I’m a Mac user. If you’re a Mac user in the ham world, you’re probably as familiar with how difficult it is to find good software for ham radio for the Mac.
With Portland NET, I’m being encouraged to get Winlink up and running if at all possible. Being on a Mac, this is not the easiest proposition. I’m not a fan of running things under WINE or running unsigned binaries or whatever. I’m fine with using a VM and running Linux inside it, but I made a bit of a mistake when I bought this laptop and thought 128GB of storage would be plenty. Pro tip: it’s not. But that’s ok. Because I have other options.
Fortunately, there’s a piece of software that looks actually quite good called Pat. It’s written in golang. It has a nice command line interface (my day job is working on linux servers and has been forever, so command line is life). It has a web based gui. And it says it supports KISS. I have a Kenwood TH-D74a which has a KISS TNC built in. Of course, I didn’t see the “linux only” part before I started playing around with it. Oops. And it seems the direct serial interface it has both doesn’t work with my setup and is very much not supported anymore.
It does seem that someone has gotten this working in the past using a proxy that Pat can talk to via some sort of TCP based protocol and the proxy translates that to KISS/AX25, but it’s quite old and I can’t seem to get it working. The KISS/AX25 projects it’s based on are self-described as “do not use” and the rewritten versions don’t seem to be fully done, so it’s kind of in a state of limbo. I considered trying to rewrite the proxy itself using a different language that has supported or at least functioning kiss/ax25 libraries, but without really knowing what I’m doing at all, I figure this is probably the wrong route to take at the moment.
Pat’s suggestion is to use Linux, which has native support for AX25, the protocol that winlink uses for transmitting packets over the air. Given my limited amount of storage on my laptop, I’m not really able to run a full VM just for that at the moment, so other options are required. One of those options is the ever awesome Raspberry Pi. The latest version, 3B+, has bluetooth, wifi, 4 usb ports, is plenty fast enough for my needs, etc. I picked one up on Amazon for about $35, along with a 32GB microsd card for about $8. Given that it has bluetooth, I’m thinking I should be able to connect it to my radio wirelessly, which allows me to stuff the rpi in the back of my tv cabinet somewhere after I get it up and running and not have to think about it too much anymore.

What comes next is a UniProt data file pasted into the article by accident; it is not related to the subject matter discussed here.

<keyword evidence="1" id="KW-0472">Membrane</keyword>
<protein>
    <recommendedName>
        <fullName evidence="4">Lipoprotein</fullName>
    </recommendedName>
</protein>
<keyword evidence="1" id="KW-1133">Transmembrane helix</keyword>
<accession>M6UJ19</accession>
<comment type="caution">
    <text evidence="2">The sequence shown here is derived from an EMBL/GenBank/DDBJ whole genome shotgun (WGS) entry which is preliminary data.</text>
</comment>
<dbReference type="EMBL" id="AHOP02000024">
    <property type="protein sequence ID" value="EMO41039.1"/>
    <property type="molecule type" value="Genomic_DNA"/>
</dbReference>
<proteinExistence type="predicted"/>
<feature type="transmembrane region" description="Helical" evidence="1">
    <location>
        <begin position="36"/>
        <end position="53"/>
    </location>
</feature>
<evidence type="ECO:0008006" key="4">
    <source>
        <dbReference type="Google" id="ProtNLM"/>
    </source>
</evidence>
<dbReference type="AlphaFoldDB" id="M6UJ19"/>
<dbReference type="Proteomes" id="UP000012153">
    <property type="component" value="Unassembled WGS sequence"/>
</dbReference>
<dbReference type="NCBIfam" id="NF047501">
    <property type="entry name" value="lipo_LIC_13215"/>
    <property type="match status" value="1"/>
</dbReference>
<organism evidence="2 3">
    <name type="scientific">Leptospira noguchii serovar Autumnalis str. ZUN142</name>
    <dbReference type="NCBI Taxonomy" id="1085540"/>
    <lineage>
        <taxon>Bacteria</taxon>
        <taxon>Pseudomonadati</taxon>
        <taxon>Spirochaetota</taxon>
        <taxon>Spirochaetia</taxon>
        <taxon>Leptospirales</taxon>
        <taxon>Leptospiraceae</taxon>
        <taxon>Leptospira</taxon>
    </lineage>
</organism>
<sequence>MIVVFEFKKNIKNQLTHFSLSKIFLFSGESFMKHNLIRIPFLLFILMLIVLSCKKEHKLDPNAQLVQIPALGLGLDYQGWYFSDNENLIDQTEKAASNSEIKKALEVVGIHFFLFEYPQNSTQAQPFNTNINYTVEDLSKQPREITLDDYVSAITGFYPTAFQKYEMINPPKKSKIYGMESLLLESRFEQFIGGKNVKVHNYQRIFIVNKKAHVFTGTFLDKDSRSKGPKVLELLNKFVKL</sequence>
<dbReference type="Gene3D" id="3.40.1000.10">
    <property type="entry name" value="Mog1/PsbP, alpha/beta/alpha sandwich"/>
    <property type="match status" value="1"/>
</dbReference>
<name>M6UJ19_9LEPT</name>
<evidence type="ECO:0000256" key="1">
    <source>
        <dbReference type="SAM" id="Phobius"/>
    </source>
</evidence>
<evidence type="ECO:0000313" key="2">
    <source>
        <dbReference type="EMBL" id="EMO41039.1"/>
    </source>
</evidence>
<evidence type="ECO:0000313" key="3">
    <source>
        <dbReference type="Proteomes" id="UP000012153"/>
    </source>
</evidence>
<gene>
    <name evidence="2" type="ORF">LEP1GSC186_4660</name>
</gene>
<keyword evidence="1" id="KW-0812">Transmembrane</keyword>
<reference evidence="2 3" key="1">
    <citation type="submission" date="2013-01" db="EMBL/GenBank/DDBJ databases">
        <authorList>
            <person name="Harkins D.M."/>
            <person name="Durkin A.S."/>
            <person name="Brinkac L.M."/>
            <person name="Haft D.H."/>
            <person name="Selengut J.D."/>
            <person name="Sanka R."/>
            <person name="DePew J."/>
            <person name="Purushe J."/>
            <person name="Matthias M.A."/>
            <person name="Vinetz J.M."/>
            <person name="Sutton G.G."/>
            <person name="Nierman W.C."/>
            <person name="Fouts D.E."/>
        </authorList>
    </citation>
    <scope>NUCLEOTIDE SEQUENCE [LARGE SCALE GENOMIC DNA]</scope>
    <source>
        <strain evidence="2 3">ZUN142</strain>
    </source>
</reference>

After hooking it up to my tv and a usb keyboard, I enabled ssh and hooked it up to wifi and went back to my couch with my laptop instead of sitting 3 feet in front of my TV on my ottoman. And then of course I couldn’t get the pi and the radio to see each other, no matter which one I set to discoverable and which one I set to scan. I was able to get the pi to see the radio, but establishing a connection wasn’t working. Before I gave up on the bluetooth route, I searched for a message I saw
Failed to connect: org.bluez.Error.NotAvailable and found a forum post which talks about what I suspected that error meant, that the radio and the pi couldn’t establish a common profile, in this case the serial port profile. Sadly, after much mucking about with it, I was still unable to get it working, so I bailed on that and am just going to use USB for now.
USB worked just fine out of the box. On the TH-D74a you need to set the KISS mode to USB (menu 983) and the USB Function to COM+AF/IF Output (menu 980) and plug it in. A lot of other types of radios have a USB adapter you can buy which is almost always just a USB to serial adapter with an FTDI chip and a the correct wiring to get it to talk to the radio (either UART or I2C). RT systems sells these as well, except they are “branded” and don’t work with standard FTDI drivers and, at least on the mac, the drivers they provide don’t work because they aren’t signed. I don’t recommend any RT systems cables to anyone. Anywho. The TH-D74a basically just has one built in and it’s FTDI compatible!
screen /dev/ttyACM0 9600 and type
ID I get back
ID TH-D74, so I know it’s working! Hooray!
Ok, so on to trying to set up Pat. First, to install it. Which has some dependencies of its own. First, I need golang to be installed. I used